About 80 percent of patients can try medication first, researchers say
WEDNESDAY, June 17, 2015 (HealthDay News) — Although surgical removal of the appendix has long been a standard treatment, new research suggests that almost three-quarters of people treated with antibiotics could be spared appendectomy. The findings were published in the June 16 issue of the Journal of the American Medical Association.
Paulina Salminen, M.D., Ph.D., of the Turku University Hospital in Finland, and colleagues randomly assigned 530 patients with acute appendicitis to appendectomy or a 10-day course of antibiotics.
The researchers found that appendectomies were 99.6 percent successful. Among patients treated with antibiotics and followed for a year, 73 percent did not need surgery. However, 27 percent of the patients treated with antibiotics had to have their appendix removed within a year after treatment. But there were no major complications associated with delaying surgery, the researchers said.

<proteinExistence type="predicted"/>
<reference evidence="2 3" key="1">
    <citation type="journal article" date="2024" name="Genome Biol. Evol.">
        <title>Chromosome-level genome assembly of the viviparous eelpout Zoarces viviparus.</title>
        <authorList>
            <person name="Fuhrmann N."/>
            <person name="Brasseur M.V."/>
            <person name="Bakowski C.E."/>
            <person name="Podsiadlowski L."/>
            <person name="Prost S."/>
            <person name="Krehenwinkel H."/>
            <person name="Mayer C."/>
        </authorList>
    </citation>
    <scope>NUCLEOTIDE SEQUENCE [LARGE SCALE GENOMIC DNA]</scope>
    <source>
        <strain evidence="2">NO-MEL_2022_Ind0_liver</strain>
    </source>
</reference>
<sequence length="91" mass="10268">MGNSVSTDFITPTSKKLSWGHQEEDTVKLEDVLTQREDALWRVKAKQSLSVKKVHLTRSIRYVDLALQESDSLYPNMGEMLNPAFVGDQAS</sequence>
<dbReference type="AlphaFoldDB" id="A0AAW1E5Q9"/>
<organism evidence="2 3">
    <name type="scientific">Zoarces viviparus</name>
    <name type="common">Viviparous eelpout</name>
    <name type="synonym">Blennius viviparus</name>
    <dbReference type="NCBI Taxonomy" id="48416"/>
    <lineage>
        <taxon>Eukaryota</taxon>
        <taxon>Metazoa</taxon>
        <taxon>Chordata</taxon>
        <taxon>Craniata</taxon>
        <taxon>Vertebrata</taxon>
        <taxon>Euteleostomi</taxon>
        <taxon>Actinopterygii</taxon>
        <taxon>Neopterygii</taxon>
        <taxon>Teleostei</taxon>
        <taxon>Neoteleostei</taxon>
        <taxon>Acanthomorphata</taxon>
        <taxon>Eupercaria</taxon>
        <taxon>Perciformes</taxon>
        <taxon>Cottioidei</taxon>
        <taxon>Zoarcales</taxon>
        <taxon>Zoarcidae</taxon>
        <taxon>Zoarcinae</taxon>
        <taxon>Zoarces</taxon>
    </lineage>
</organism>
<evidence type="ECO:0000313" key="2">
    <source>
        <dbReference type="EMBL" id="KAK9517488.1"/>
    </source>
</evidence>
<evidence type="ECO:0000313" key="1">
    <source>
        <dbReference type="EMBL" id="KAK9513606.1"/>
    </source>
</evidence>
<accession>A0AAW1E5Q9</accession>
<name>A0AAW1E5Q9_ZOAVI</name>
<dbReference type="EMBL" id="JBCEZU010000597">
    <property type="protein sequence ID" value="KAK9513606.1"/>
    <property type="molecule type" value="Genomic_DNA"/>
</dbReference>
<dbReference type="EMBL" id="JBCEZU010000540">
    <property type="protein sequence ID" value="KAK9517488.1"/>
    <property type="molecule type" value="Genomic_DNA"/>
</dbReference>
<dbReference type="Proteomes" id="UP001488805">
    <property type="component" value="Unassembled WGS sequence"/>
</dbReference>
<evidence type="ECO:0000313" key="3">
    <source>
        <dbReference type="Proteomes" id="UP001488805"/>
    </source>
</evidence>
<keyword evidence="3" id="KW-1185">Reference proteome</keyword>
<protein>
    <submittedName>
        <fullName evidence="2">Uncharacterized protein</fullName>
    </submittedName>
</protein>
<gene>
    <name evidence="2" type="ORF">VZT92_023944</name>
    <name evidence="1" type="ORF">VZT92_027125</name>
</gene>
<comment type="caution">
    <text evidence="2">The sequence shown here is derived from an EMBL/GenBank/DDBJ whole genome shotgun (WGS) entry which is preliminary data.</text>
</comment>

Edward Livingston, M.D., deputy editor of JAMA and coauthor of an accompanying editorial, told HealthDay: “It’s kind of lost to history why people started doing appendectomies, but it has become so routine that when someone comes in with appendicitis they get whisked into the operating room.”
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